We referred to Rory Sutherland TED.com talk, and his example the breakfast cereal Shreddies. Here is the video. Rory will be a guest on our August 29th show.

The infamous Wendy’s commercial from the Cold War era, about offering choices.

Email us at: tsoe@verasage.com

Twitter: @edkless @ronaldbaker #tsoe

What PKFs Can Learn from Country Music

Modern country music blends the best of traditional American values of hopes and dreams with classical rock rhythms and melodies.  It is difficult for even the most ardent anti-cowboy listener to avoid toe-tap while listening to some of the classics and modern hits alike.  Country stars crossover to rock and pop a even some country singers are involving aspects of rap (with a better vocabulary and message, of course).

Yet, even if you aren’t a fan of modern country music, there are lessons to be learned.   Studying (and implementing) their success benefits all aspects of our firms and professions.

First, the historical legends are never far from center stage.  Those trailblazers that helped established a fledgling musical style are honored and revered.  The history is rebuilt into the future.  The young stars and hopefuls know their history, know how their music was developed, and proudly expand their offerings to a new generation without abandoning what came before.  Innovation and collaboration are two hallmarks that separate country music and most professionals.

Country, more so than rock and pop,  certainly appears to collaborate frequently.  They produce duos and join forces for songs and tributes that expand their individual capacities.  I rarely witness true collaboration in CPA, Law, or other Knowledge firms.  PKF’s are fearful of collaboration believing there is no benefit and only risks of losing an edge over the (perceived) competition.  In fact, this stubbornness by leaders of these professions creates excessive waste in human capital, fixed capital, and redundancy.  What we all need to do is constuct more duos and collaborative services where we align to serve new  and mature markets, alike.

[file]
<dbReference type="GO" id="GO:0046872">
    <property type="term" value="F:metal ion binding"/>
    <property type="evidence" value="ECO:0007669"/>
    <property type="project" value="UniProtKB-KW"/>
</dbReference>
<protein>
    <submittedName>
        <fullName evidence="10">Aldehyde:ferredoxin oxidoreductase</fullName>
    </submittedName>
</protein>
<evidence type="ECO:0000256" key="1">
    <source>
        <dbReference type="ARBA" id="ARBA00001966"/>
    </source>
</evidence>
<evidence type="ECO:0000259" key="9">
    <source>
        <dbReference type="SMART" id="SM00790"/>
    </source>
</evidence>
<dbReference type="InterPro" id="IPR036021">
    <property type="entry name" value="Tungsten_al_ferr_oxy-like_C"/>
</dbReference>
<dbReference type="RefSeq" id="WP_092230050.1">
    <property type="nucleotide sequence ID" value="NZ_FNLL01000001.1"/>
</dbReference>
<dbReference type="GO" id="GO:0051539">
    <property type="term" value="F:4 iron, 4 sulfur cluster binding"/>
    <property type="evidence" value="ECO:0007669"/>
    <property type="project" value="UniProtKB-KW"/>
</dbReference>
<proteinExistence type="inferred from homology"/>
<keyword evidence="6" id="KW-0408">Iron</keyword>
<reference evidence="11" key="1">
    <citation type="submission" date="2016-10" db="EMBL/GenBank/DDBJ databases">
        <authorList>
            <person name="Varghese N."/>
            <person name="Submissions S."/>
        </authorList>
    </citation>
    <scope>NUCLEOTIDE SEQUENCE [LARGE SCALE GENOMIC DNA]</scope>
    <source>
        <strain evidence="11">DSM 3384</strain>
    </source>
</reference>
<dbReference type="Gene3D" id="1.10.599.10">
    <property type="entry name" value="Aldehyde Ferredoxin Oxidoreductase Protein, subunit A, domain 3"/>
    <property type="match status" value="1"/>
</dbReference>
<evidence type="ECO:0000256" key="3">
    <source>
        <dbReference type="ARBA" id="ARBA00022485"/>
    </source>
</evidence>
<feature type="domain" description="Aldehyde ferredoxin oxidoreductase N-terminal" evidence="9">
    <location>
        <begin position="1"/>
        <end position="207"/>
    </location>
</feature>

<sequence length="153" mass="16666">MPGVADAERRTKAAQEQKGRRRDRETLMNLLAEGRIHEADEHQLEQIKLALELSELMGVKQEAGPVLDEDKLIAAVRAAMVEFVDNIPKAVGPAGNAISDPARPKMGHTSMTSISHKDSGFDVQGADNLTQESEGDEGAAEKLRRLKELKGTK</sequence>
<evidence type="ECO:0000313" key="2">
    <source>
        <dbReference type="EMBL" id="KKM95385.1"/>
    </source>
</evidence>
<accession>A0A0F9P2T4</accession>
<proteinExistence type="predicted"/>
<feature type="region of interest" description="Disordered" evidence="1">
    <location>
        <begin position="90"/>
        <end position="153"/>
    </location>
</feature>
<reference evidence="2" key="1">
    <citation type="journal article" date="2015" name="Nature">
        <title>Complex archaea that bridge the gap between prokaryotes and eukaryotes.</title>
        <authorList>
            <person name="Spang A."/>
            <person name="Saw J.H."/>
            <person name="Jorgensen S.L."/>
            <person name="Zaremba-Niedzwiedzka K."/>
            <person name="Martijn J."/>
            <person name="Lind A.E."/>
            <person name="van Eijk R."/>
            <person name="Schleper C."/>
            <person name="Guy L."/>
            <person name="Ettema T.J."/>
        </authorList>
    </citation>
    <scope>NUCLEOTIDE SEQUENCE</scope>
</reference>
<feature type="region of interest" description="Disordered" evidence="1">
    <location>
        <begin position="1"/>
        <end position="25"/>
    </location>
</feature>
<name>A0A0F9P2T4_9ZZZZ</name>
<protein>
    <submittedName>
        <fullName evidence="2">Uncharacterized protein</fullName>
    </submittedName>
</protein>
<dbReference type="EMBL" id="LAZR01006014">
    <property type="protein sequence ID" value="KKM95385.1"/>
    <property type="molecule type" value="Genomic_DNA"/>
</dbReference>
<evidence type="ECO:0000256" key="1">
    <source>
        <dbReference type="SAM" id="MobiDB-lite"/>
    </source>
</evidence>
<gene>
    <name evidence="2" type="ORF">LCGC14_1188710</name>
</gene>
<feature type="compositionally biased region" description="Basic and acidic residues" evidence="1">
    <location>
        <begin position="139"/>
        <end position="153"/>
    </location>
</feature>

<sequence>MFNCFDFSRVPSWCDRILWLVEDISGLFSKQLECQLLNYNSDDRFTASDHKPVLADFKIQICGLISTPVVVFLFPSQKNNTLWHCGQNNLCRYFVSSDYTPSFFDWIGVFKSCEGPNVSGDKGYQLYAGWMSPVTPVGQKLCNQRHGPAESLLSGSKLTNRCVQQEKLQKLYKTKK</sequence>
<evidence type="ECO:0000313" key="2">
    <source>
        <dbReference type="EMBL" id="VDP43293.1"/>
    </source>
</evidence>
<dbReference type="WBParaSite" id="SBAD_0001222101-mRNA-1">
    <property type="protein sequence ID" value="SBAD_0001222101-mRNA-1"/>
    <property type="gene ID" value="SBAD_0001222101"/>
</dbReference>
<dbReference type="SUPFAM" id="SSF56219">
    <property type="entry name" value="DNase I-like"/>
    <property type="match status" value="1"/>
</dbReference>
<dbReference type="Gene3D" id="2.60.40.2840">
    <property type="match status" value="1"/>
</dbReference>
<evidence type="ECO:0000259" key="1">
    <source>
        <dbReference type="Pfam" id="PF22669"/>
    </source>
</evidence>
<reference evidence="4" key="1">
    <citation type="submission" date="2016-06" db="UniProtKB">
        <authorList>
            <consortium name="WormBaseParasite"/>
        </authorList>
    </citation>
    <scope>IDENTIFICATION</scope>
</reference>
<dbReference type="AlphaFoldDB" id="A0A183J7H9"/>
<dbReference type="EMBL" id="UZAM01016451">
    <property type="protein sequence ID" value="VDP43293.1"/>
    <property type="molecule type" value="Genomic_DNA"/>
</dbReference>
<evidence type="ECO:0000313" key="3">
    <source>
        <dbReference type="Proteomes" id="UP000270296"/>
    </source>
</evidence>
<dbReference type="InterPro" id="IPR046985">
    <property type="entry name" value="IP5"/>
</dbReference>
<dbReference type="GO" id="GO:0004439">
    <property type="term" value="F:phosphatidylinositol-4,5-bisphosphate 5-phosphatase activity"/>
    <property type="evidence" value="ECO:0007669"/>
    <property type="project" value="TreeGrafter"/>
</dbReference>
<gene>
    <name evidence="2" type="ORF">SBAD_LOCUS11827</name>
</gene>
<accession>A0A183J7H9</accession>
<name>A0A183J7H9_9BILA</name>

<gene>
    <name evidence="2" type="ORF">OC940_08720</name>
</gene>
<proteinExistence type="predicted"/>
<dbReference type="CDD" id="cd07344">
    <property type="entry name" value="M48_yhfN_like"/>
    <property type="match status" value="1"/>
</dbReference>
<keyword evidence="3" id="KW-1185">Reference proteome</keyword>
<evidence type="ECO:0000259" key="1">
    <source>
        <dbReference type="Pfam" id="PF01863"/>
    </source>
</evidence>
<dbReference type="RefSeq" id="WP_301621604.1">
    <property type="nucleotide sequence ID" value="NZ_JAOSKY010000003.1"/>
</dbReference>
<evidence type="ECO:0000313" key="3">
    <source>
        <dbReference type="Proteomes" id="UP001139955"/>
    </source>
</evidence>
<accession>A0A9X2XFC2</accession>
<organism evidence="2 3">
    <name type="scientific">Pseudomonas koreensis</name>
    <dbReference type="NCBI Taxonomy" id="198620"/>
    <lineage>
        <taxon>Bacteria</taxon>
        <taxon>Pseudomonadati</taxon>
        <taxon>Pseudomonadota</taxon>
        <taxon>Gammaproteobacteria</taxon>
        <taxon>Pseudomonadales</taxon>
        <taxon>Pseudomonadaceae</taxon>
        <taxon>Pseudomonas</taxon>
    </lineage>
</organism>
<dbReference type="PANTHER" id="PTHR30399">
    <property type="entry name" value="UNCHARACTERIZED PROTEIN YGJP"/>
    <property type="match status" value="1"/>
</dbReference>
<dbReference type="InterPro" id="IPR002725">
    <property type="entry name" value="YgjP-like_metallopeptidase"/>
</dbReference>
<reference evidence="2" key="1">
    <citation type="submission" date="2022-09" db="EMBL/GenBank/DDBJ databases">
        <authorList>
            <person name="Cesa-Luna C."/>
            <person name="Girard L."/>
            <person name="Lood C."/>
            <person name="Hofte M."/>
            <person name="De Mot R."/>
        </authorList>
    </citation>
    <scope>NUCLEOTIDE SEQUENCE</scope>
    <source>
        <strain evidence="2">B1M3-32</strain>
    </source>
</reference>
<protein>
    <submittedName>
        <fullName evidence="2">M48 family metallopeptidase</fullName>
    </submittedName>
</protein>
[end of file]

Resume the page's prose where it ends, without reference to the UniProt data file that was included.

Country music stars of today coach the stars of tomorrow, as they were coached by former stars. Even though they have separate bands, labels, and musical styles, the leaders of today invest in relationships by assisting the newcomers.  And when the newbie wins a prestigious award that the stars of today were nominated for, these leaders hoot and holler, clap and cheer, and genuinely support the winner without whining about their current popularity or success.

PKFs rarely, if ever, help develop the talent of their future competition.  PKFs see the world as a zero sum game instead of one of abundance.  They don’t value sharing their love of their work and guard their ideas like they wholly own them.  PFKs struggle to even share within their organizations and frequently treat each of their own in ways akin to how a Piranha treats a fledgling fish.

Envision how PKFs could change the world by working together rather than apart?  How firms could coordinate talent across party lines to serve the public good?  How firms could end duplication and specialize where they are strong and collaborate where they are weak?  How leaders could spot the young talent and help nurture even if it is a long-term strategy?